Ahmed Raza Khan
Template:Infobox Philosopher Imam Ahmad Raza Khan was a prominent Muslim Alim from Bareilly, a city in Northern India during the late 19th and early 20th centuries. He is most well known for inspiring the Barelwi Islamic movement named after his birthplace. Aĥmed Riđā was also poet and writer, authoring nearly 1,000 books and monographs of varying lengths in Arabic, Persian and Urdu. He was a follower of Hanafi fiqh.
 Life history
 His Family and Childhood
Aĥmed Raza was born in 1272 AH (1856 CE) into a family of Alims (legal scholars). His father, Mawlānā Naqī Áli Khān, was an alim of his time. His mother named him Amman Miyān. Riđā studied Islamic sciences mainly under the tutelage of his father. He undertook the traditional dars-e nizami course under his father's supervision and thereafter was largely self-taught. He did not proceed to take a formal course at a dar al-ulum.
 Adolescence and start of his ministry
At the age of 14, Ahmad Raza, was given the responsibility of writing Fatawa (written answers to Islamic legal problems). It was through this path of life that he communicated to the groups that would carry his name, his vision of Islam and Din (faith). At this time there were competing Pirs (Islamic Holy men) throughout northern India and Kashmir, each with their own dedicated group of followers. (Like the court of a Chassidic Rebbe in Judaism)
At 21 he received the blessing of one of the most outstanding Pir's of the area and sent him out to make Sufi's from anyone worthy. At 22 years of age while on Hajj with his father, he received many honours from some of the great Sufi teachers of his time. Hajj was a turning point in his life. It inspired Imam Raza Khan to make followers throughout India and impart his teachings and knowledge on them. During his lifetime he wrote over 1000 books.
Aĥmed raza studied many sciences and fiqh (Sunni religious law) particularly in the Hanafi school. He earned many degrees of authorization in Hanafi. By his own affirmation, the most important one was from the Mufti of Makkah, Shaykh Ábd ar-Raĥmān as-Sirāj ibn Ábdullāh as-Sirāj. This chain of transmission is claimed to reach back to Abu Hanifah.
Aĥmed Riđā took the Qadiri path and was initiated in that Sufi order by Sayyid Abu’l Ĥusayn Nūrī of Mārahra (a town in northern India). He dedicated many tracts to the love of Muhammad, as is evident in his writings and endeavors.
In 1904 he founded a school, the Madrasa Manzar al-Islam. The position of chief administrator of this school was later to become a hereditary one within the Riza family for the next four generations.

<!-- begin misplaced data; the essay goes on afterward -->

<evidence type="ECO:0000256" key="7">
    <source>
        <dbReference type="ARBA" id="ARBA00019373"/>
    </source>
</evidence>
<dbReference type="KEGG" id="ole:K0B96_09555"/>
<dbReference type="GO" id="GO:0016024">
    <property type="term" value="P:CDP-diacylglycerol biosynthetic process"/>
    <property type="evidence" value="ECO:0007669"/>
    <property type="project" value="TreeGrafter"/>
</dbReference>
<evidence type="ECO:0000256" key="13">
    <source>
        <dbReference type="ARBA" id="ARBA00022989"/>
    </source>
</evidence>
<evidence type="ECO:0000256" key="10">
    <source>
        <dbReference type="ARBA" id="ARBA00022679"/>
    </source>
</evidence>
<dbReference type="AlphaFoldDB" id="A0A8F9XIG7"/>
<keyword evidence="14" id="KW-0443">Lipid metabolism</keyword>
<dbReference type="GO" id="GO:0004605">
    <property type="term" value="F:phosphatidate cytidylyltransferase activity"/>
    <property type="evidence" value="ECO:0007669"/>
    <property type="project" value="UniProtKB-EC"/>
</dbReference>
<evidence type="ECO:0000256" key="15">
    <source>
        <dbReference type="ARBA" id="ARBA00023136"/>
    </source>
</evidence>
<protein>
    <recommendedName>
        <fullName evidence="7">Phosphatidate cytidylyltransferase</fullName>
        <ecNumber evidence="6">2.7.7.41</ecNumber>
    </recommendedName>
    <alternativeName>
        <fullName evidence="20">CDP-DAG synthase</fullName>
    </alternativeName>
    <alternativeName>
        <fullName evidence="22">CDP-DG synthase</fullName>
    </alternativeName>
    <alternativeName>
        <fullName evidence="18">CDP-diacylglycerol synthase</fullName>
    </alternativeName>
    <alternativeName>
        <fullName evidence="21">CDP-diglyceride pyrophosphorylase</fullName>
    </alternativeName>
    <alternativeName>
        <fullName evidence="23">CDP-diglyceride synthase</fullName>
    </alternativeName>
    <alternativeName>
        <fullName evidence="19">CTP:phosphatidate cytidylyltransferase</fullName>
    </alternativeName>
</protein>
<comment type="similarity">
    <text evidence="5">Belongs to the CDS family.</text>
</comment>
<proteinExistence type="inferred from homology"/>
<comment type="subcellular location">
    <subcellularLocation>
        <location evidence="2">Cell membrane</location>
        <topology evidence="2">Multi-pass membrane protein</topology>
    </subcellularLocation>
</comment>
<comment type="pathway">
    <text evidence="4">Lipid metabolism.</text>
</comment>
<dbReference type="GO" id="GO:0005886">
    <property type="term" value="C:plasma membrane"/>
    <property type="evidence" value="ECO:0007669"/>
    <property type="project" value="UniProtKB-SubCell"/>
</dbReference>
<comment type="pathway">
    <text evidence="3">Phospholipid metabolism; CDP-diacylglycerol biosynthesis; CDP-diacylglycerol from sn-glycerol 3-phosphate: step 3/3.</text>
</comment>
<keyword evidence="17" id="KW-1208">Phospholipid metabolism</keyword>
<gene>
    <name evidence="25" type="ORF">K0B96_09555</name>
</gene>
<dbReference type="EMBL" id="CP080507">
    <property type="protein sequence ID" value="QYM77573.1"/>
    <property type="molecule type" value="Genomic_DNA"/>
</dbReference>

Aĥmed Riđā died in 1340 AH (1921 CE) at the age of 63.
 Competing Schools of Thought
Ahmad Raza came into conflict with some members of the Deobandi school whom he felt were influenced by the Wahabis. However mainstream Barelwis and Deobandiies consider each other Muslim and Sunni and in Pakistan the first purely religious political alliance was between Jamiat-e-Ulma-e-Islam (Deobandi) and Jamiat-e-Ulma-e-Pakistan (Barelwi). Later on, other schools of thought joined to form Muttahida Majlis Amal (MMA).But one should keep in mind that these alliances are for political reasons as for as the basics of creed and dogmas are concern the gulf is still widening.
He had many ijazahs (Degrees of authorization) in Hanafi fiqh, and by his own affirmation, the most important one is from the Muftī of Makkah, Shaykh abd ar-Rahmān as-Siraj ibn Abdullāh as-Siraj (The Master of the Kaba or place of hajj). This chain of transmission reaches Imām Abū Hanifah in twenty seven links and in further four to Muhammad.
He had an authorization of hadith (Sayings of Muhammad handed down from generation to generation) transmission from the great Meccan scholar, Malik al-úlamā, Sayyid Ahmed Zayni Dahlan ash-Shafiyi.
He took the Qadiri path and was initiated in that Sufi order by Sayyid Abu’l Ĥusayn Nûrī of Mārahra (a town in northern India) when he turned 21 years of age. He was a great lover of Muhammad as is evident in his writings and endeavors. He was also a great poet who has to his credit abundant and sublime verse in Arabic, Persian and Urdu. The anthology of his Urdu and Persian verse is presented in a slim volume with two parts and named: ‘Hadayiq e Bakh’shish’ meaning ‘Gardens of Salvation’.